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Posts in CGL Policies.
Posted in CGL Policies

On February 13, 2024, the New York Appellate Division, First Department, issued a decision in Bay Plaza Mall, LLC v. Argonaut Ins. Co., holding that evidence regarding an insurer’s handling of “prior similar claims” was a relevant consideration in construing a CGL policy.

This coverage action arose from “two underlying personal injury actions brought by individuals who were injured while working on a project at premises owned by plaintiffs.” Affirming the motion court’s decision denying the insurers’ motion for summary judgment, the First Department noted that ...

On September 16, 2020, Judge Failla of the SDNY issued a decision in Philadelphia Indemnity Ins. Co. v. Streb, Inc., Case No. 19-CV-366 (KFP), ruling that a CGL carrier had no duty to defend a personal injury action because undisputed “extrinsic evidence” (i.e., facts not alleged in the complaint) conclusively established that an exclusion applied.

The insured (Streb, Inc.), a not-for-profit dance and performance company, was a defendant in a personal injury action brought by a participant in an aerobics class who was severely injured on a trampoline.  Streb’s CGL policy ...

On April 9, 2020, the Second Circuit issued a decision in Brooklyn Center of Psychotherapy, Inc. v. Philadelphia Indemnity Ins. Co., Docket No. 19-2266-cv, certifying the following question to the New York Court of Appeals:  Can a discrimination claim based on a “failure to accommodate” theory trigger coverage under a general commercial liability policy?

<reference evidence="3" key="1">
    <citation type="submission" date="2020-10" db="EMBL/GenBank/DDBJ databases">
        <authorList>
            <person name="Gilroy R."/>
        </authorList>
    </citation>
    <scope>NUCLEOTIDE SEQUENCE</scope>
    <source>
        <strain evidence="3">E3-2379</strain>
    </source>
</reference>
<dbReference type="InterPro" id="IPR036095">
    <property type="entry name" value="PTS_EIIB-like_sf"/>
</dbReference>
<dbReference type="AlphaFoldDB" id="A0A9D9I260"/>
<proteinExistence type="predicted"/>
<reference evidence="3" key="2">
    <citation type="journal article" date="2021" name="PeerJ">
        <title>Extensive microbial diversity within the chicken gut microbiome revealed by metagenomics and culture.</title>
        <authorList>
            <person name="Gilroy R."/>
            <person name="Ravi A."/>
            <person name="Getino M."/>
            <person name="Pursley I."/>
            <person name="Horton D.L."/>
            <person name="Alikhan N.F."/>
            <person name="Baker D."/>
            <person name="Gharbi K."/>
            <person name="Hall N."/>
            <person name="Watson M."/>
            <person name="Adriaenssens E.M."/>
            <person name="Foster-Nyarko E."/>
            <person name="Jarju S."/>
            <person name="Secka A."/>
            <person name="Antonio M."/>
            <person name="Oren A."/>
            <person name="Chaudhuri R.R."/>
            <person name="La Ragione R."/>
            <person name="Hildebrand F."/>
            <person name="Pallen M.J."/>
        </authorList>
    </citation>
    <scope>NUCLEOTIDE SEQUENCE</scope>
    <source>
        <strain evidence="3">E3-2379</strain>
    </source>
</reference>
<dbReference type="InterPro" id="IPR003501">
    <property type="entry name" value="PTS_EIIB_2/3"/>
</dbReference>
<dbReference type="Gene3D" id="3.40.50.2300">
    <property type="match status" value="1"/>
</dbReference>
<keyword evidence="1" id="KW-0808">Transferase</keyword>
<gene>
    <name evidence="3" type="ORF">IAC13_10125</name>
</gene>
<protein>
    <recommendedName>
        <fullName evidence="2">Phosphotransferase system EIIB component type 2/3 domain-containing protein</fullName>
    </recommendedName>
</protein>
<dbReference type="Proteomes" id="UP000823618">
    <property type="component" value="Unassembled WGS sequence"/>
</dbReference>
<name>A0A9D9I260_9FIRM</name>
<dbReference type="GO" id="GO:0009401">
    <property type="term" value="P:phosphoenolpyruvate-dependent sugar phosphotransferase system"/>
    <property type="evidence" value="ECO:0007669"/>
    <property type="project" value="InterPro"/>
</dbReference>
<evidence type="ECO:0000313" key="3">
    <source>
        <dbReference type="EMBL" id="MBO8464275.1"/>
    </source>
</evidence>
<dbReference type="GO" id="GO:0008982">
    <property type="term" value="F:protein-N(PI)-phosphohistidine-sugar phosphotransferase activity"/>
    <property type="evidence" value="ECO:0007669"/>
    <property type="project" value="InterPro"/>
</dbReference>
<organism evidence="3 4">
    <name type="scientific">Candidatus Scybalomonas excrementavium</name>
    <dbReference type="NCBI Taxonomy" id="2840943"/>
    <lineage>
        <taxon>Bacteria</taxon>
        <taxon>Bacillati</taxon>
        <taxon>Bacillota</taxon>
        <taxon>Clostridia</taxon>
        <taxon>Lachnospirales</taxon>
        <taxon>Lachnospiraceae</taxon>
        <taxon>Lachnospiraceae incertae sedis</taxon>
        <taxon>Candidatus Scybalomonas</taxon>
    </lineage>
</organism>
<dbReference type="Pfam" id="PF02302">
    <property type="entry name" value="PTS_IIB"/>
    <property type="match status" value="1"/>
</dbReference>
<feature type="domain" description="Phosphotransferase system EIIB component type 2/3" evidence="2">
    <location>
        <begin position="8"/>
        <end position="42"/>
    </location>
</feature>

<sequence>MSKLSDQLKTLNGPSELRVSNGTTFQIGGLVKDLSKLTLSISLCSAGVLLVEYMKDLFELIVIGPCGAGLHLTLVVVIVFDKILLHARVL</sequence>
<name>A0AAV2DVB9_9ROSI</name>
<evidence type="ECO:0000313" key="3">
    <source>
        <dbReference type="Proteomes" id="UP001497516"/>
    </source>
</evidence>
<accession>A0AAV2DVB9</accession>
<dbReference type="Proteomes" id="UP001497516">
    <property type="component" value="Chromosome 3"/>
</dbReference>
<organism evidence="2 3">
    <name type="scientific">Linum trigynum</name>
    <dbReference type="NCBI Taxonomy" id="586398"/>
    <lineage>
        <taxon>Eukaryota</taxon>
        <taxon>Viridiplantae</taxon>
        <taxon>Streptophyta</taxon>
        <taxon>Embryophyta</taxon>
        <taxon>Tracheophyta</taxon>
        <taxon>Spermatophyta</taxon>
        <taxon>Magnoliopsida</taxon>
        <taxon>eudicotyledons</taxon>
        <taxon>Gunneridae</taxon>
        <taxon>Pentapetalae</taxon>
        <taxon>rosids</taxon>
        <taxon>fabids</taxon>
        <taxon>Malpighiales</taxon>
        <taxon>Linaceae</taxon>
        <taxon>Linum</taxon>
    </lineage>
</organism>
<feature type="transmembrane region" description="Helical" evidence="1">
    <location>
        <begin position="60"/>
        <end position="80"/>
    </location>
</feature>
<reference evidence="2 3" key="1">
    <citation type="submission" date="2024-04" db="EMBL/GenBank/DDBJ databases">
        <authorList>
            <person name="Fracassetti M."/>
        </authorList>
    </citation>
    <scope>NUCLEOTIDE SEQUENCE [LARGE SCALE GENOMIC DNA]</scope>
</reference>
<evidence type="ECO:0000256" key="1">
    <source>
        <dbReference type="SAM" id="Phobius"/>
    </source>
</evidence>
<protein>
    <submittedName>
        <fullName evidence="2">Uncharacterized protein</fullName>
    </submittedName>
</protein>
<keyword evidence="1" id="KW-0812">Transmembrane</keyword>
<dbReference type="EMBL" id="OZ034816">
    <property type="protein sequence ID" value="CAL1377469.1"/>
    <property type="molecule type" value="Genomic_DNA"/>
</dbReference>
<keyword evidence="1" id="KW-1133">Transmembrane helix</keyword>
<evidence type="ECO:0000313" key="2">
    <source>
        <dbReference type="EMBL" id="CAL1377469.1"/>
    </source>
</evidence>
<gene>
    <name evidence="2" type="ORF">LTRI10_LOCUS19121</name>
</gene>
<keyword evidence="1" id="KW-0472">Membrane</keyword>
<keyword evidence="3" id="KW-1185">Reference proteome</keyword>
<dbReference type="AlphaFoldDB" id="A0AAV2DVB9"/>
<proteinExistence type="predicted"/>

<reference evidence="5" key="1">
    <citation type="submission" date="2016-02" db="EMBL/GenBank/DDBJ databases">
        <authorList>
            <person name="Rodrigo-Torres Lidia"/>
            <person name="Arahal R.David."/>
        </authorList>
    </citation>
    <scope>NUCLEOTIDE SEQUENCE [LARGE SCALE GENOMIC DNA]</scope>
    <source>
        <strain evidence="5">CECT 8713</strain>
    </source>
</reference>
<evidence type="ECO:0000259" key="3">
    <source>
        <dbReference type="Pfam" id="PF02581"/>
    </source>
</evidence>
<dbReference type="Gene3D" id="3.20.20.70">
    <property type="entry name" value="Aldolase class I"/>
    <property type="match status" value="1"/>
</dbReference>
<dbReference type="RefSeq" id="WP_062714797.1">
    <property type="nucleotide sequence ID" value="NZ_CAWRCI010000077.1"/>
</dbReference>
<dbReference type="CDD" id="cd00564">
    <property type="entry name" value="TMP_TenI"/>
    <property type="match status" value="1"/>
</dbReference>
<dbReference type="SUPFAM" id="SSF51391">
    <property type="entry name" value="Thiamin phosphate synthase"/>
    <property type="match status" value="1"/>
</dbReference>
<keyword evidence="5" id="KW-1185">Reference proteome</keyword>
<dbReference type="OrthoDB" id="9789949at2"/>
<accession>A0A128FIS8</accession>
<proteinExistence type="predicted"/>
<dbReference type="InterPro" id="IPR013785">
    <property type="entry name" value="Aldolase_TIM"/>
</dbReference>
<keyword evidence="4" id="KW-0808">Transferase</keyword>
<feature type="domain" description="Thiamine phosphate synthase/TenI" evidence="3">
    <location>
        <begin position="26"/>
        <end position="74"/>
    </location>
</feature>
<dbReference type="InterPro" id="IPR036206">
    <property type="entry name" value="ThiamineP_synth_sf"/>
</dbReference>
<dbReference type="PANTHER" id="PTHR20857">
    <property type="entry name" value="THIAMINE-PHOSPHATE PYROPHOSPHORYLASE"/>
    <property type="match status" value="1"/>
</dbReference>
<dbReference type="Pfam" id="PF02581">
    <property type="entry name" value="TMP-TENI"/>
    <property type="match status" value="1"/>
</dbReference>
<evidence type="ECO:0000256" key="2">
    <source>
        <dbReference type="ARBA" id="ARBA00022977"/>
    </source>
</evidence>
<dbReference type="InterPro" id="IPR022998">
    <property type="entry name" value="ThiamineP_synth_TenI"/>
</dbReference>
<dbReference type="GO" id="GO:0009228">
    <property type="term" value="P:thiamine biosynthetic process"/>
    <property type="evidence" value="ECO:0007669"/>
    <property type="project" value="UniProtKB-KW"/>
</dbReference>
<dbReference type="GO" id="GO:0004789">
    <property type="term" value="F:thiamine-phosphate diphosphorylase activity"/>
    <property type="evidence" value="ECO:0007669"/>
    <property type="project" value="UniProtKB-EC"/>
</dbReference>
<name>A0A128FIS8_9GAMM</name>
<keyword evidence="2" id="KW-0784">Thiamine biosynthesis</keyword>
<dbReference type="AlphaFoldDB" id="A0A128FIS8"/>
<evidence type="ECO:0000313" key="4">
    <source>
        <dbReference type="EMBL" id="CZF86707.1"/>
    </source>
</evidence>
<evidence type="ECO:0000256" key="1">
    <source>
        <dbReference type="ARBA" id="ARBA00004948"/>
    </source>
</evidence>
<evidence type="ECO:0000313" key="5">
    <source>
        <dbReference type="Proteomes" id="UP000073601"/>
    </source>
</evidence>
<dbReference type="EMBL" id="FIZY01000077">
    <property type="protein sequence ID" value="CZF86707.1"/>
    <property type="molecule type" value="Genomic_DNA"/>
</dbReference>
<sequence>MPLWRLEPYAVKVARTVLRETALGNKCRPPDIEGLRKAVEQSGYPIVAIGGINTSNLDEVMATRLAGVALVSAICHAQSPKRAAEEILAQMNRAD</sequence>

The coverage dispute in this case arose from a disability discrimination lawsuit brought by a deaf woman, who alleged that the Brooklyn Center for Psychotherapy discriminated against her, in violation of state and federal ...

On March 26, 2020, the New York Court of Appeals granted leave to appeal from the First Department's decision in J.P. Morgan Sec., Inc v. Vigilant Ins. Co.,126 A.D.3d 76 (1st Dep't 2018), which held that that a disgorgement payment made as part of the settlement of an SEC enforcement action was a “penalty” and therefore did not qualify as a covered “loss” under a CGL policy. This case has a long history. See our post about the First Department's decision here.

On February 7, 2020, the Second Circuit issued a decision in Lepore v. Hartford Fire Ins. Co., Case No. 19‐778‐cv, holding that a CGL policy exclusion for any suit alleging “an infringement or violation of any intellectual property right” was triggered even though the underlying complaint did not contain a direct IP-infringement claim. The Second Circuit affirmed the trial court’s decision granting summary judgment to the insurer, explaining:

Plaintiffs argue that because no violation of IP rights was asserted in the NL suit, the IP exclusion must be read narrowly, and ...

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